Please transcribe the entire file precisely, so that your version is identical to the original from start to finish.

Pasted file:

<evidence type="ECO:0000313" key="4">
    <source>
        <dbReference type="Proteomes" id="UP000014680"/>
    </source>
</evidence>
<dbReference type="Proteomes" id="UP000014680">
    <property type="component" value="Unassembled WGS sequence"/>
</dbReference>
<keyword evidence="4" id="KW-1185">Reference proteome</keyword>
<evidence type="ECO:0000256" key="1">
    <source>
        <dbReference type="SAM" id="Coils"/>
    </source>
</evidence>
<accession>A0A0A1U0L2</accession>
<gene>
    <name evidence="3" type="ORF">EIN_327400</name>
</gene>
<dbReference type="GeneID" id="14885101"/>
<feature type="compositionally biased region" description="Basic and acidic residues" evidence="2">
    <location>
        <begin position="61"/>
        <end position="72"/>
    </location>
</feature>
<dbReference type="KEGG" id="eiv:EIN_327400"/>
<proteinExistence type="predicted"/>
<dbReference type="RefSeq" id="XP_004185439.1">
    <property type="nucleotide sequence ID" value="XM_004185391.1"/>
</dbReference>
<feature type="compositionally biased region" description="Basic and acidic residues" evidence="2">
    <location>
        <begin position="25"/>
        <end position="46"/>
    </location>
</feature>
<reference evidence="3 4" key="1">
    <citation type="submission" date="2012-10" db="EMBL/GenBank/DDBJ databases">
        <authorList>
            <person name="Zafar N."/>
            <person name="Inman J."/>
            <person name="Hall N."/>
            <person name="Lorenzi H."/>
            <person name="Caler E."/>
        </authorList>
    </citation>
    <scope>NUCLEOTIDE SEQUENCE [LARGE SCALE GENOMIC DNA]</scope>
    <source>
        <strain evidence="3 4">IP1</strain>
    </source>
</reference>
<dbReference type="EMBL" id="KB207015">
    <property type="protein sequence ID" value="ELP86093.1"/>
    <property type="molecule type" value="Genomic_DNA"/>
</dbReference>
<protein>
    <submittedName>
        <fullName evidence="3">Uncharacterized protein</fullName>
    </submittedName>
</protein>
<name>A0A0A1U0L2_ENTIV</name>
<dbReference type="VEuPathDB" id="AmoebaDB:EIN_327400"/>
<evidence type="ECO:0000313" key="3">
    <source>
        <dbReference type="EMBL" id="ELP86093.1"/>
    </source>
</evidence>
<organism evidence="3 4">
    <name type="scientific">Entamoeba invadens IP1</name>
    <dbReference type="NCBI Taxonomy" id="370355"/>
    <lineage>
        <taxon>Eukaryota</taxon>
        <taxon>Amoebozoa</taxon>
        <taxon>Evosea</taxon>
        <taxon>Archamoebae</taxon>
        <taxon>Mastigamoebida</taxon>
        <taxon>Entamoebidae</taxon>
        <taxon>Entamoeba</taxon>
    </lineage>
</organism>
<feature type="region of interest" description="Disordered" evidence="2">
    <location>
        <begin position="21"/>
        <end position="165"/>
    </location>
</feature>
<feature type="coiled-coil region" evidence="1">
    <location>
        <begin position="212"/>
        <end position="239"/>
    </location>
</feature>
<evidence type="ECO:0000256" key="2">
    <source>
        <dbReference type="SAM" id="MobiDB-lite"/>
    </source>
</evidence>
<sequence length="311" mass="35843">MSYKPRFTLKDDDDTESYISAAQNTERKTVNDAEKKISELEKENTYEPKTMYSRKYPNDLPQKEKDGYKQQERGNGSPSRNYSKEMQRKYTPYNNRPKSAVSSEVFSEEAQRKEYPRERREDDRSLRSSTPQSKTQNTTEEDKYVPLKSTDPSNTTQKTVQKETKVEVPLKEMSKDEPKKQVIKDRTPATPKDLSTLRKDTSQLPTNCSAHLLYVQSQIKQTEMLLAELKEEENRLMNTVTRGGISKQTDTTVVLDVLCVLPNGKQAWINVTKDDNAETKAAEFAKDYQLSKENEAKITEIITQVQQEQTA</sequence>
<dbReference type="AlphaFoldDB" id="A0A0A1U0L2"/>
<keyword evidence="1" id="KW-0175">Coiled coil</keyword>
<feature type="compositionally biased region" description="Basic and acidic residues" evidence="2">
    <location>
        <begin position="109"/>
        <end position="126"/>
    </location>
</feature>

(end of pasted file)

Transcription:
<evidence type="ECO:0000313" key="4">
    <source>
        <dbReference type="Proteomes" id="UP000014680"/>
    </source>
</evidence>
<dbReference type="Proteomes" id="UP000014680">
    <property type="component" value="Unassembled WGS sequence"/>
</dbReference>
<keyword evidence="4" id="KW-1185">Reference proteome</keyword>
<evidence type="ECO:0000256" key="1">
    <source>
        <dbReference type="SAM" id="Coils"/>
    </source>
</evidence>
<accession>A0A0A1U0L2</accession>
<gene>
    <name evidence="3" type="ORF">EIN_327400</name>
</gene>
<dbReference type="GeneID" id="14885101"/>
<feature type="compositionally biased region" description="Basic and acidic residues" evidence="2">
    <location>
        <begin position="61"/>
        <end position="72"/>
    </location>
</feature>
<dbReference type="KEGG" id="eiv:EIN_327400"/>
<proteinExistence type="predicted"/>
<dbReference type="RefSeq" id="XP_004185439.1">
    <property type="nucleotide sequence ID" value="XM_004185391.1"/>
</dbReference>
<feature type="compositionally biased region" description="Basic and acidic residues" evidence="2">
    <location>
        <begin position="25"/>
        <end position="46"/>
    </location>
</feature>
<reference evidence="3 4" key="1">
    <citation type="submission" date="2012-10" db="EMBL/GenBank/DDBJ databases">
        <authorList>
            <person name="Zafar N."/>
            <person name="Inman J."/>
            <person name="Hall N."/>
            <person name="Lorenzi H."/>
            <person name="Caler E."/>
        </authorList>
    </citation>
    <scope>NUCLEOTIDE SEQUENCE [LARGE SCALE GENOMIC DNA]</scope>
    <source>
        <strain evidence="3 4">IP1</strain>
    </source>
</reference>
<dbReference type="EMBL" id="KB207015">
    <property type="protein sequence ID" value="ELP86093.1"/>
    <property type="molecule type" value="Genomic_DNA"/>
</dbReference>
<protein>
    <submittedName>
        <fullName evidence="3">Uncharacterized protein</fullName>
    </submittedName>
</protein>
<name>A0A0A1U0L2_ENTIV</name>
<dbReference type="VEuPathDB" id="AmoebaDB:EIN_327400"/>
<evidence type="ECO:0000313" key="3">
    <source>
        <dbReference type="EMBL" id="ELP86093.1"/>
    </source>
</evidence>
<organism evidence="3 4">
    <name type="scientific">Entamoeba invadens IP1</name>
    <dbReference type="NCBI Taxonomy" id="370355"/>
    <lineage>
        <taxon>Eukaryota</taxon>
        <taxon>Amoebozoa</taxon>
        <taxon>Evosea</taxon>
        <taxon>Archamoebae</taxon>
        <taxon>Mastigamoebida</taxon>
        <taxon>Entamoebidae</taxon>
        <taxon>Entamoeba</taxon>
    </lineage>
</organism>
<feature type="region of interest" description="Disordered" evidence="2">
    <location>
        <begin position="21"/>
        <end position="165"/>
    </location>
</feature>
<feature type="coiled-coil region" evidence="1">
    <location>
        <begin position="212"/>
        <end position="239"/>
    </location>
</feature>
<evidence type="ECO:0000256" key="2">
    <source>
        <dbReference type="SAM" id="MobiDB-lite"/>
    </source>
</evidence>
<sequence length="311" mass="35843">MSYKPRFTLKDDDDTESYISAAQNTERKTVNDAEKKISELEKENTYEPKTMYSRKYPNDLPQKEKDGYKQQERGNGSPSRNYSKEMQRKYTPYNNRPKSAVSSEVFSEEAQRKEYPRERREDDRSLRSSTPQSKTQNTTEEDKYVPLKSTDPSNTTQKTVQKETKVEVPLKEMSKDEPKKQVIKDRTPATPKDLSTLRKDTSQLPTNCSAHLLYVQSQIKQTEMLLAELKEEENRLMNTVTRGGISKQTDTTVVLDVLCVLPNGKQAWINVTKDDNAETKAAEFAKDYQLSKENEAKITEIITQVQQEQTA</sequence>
<dbReference type="AlphaFoldDB" id="A0A0A1U0L2"/>
<keyword evidence="1" id="KW-0175">Coiled coil</keyword>
<feature type="compositionally biased region" description="Basic and acidic residues" evidence="2">
    <location>
        <begin position="109"/>
        <end position="126"/>
    </location>
</feature>